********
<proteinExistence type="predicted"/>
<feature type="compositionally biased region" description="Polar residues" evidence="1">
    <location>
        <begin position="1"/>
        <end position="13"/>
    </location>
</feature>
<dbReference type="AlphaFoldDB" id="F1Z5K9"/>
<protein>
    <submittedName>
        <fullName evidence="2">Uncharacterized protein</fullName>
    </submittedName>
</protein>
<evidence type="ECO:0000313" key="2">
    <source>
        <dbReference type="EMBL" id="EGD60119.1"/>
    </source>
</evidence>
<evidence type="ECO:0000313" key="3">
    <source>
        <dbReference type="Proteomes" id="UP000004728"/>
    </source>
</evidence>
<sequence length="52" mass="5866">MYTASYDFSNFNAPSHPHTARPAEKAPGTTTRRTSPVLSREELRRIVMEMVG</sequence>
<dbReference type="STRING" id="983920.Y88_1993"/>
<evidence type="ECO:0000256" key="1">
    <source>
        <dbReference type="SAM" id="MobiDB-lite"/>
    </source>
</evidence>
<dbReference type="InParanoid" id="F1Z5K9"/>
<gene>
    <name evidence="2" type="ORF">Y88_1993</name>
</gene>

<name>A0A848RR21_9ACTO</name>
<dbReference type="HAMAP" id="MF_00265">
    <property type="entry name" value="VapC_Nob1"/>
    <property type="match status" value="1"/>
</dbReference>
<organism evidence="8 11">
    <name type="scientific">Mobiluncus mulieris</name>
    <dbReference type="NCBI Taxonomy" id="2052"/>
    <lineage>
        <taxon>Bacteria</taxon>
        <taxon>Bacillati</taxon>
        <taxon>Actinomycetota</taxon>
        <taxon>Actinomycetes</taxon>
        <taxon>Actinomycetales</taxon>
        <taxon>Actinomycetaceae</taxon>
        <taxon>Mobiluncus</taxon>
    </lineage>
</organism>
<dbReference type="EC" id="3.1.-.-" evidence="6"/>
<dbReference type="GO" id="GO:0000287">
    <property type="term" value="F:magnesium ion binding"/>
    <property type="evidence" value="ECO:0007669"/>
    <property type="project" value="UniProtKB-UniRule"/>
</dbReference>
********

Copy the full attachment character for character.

<proteinExistence type="predicted"/>
<feature type="compositionally biased region" description="Polar residues" evidence="1">
    <location>
        <begin position="1"/>
        <end position="13"/>
    </location>
</feature>
<dbReference type="AlphaFoldDB" id="F1Z5K9"/>
<protein>
    <submittedName>
        <fullName evidence="2">Uncharacterized protein</fullName>
    </submittedName>
</protein>
<evidence type="ECO:0000313" key="2">
    <source>
        <dbReference type="EMBL" id="EGD60119.1"/>
    </source>
</evidence>
<evidence type="ECO:0000313" key="3">
    <source>
        <dbReference type="Proteomes" id="UP000004728"/>
    </source>
</evidence>
<sequence length="52" mass="5866">MYTASYDFSNFNAPSHPHTARPAEKAPGTTTRRTSPVLSREELRRIVMEMVG</sequence>
<dbReference type="STRING" id="983920.Y88_1993"/>
<evidence type="ECO:0000256" key="1">
    <source>
        <dbReference type="SAM" id="MobiDB-lite"/>
    </source>
</evidence>
<dbReference type="InParanoid" id="F1Z5K9"/>
<gene>
    <name evidence="2" type="ORF">Y88_1993</name>
</gene>

<name>A0A848RR21_9ACTO</name>
<dbReference type="HAMAP" id="MF_00265">
    <property type="entry name" value="VapC_Nob1"/>
    <property type="match status" value="1"/>
</dbReference>
<organism evidence="8 11">
    <name type="scientific">Mobiluncus mulieris</name>
    <dbReference type="NCBI Taxonomy" id="2052"/>
    <lineage>
        <taxon>Bacteria</taxon>
        <taxon>Bacillati</taxon>
        <taxon>Actinomycetota</taxon>
        <taxon>Actinomycetes</taxon>
        <taxon>Actinomycetales</taxon>
        <taxon>Actinomycetaceae</taxon>
        <taxon>Mobiluncus</taxon>
    </lineage>
</organism>
<dbReference type="EC" id="3.1.-.-" evidence="6"/>
<dbReference type="GO" id="GO:0000287">
    <property type="term" value="F:magnesium ion binding"/>
    <property type="evidence" value="ECO:0007669"/>
    <property type="project" value="UniProtKB-UniRule"/>
</dbReference>